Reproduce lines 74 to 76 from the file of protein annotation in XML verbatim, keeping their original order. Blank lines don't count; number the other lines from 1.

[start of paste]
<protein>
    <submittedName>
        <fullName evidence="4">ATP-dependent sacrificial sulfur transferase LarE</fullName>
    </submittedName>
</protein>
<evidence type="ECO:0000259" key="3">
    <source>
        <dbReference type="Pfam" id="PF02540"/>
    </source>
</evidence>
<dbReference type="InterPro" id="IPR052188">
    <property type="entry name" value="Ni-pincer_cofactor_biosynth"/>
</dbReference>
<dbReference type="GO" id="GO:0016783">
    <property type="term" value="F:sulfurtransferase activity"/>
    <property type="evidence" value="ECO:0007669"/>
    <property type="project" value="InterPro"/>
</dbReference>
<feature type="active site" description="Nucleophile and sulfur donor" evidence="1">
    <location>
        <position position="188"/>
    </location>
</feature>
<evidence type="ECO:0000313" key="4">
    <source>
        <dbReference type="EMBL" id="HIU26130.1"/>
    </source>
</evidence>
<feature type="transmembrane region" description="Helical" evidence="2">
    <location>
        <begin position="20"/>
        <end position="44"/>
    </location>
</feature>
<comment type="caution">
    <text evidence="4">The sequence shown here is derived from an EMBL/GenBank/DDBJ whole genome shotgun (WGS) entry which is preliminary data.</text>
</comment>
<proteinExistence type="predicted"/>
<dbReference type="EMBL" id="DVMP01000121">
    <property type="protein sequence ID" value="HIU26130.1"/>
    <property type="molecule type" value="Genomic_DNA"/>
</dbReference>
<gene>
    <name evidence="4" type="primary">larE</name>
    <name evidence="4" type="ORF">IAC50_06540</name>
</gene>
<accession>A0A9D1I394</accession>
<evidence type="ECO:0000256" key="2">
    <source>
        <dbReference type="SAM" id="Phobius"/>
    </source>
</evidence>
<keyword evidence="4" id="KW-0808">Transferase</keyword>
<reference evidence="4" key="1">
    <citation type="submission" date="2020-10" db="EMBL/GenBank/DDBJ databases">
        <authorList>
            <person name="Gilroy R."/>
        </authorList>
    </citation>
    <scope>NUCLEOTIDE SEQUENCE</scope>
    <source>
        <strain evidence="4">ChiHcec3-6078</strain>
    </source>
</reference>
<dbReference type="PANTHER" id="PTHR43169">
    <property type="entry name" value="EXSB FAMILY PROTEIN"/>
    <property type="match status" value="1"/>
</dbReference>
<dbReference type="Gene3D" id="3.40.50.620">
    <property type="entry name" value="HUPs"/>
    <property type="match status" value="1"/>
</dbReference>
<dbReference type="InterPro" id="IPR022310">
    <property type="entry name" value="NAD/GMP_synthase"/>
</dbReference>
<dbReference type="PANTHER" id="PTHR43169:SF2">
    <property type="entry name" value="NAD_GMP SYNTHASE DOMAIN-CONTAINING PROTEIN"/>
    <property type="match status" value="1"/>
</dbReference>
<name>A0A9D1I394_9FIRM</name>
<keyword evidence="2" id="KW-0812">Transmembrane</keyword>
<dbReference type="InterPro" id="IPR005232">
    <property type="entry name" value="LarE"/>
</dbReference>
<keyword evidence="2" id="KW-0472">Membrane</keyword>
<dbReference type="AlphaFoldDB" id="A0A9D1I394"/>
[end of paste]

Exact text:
    <property type="entry name" value="NAD/GMP_synthase"/>
</dbReference>
<dbReference type="PANTHER" id="PTHR43169:SF2">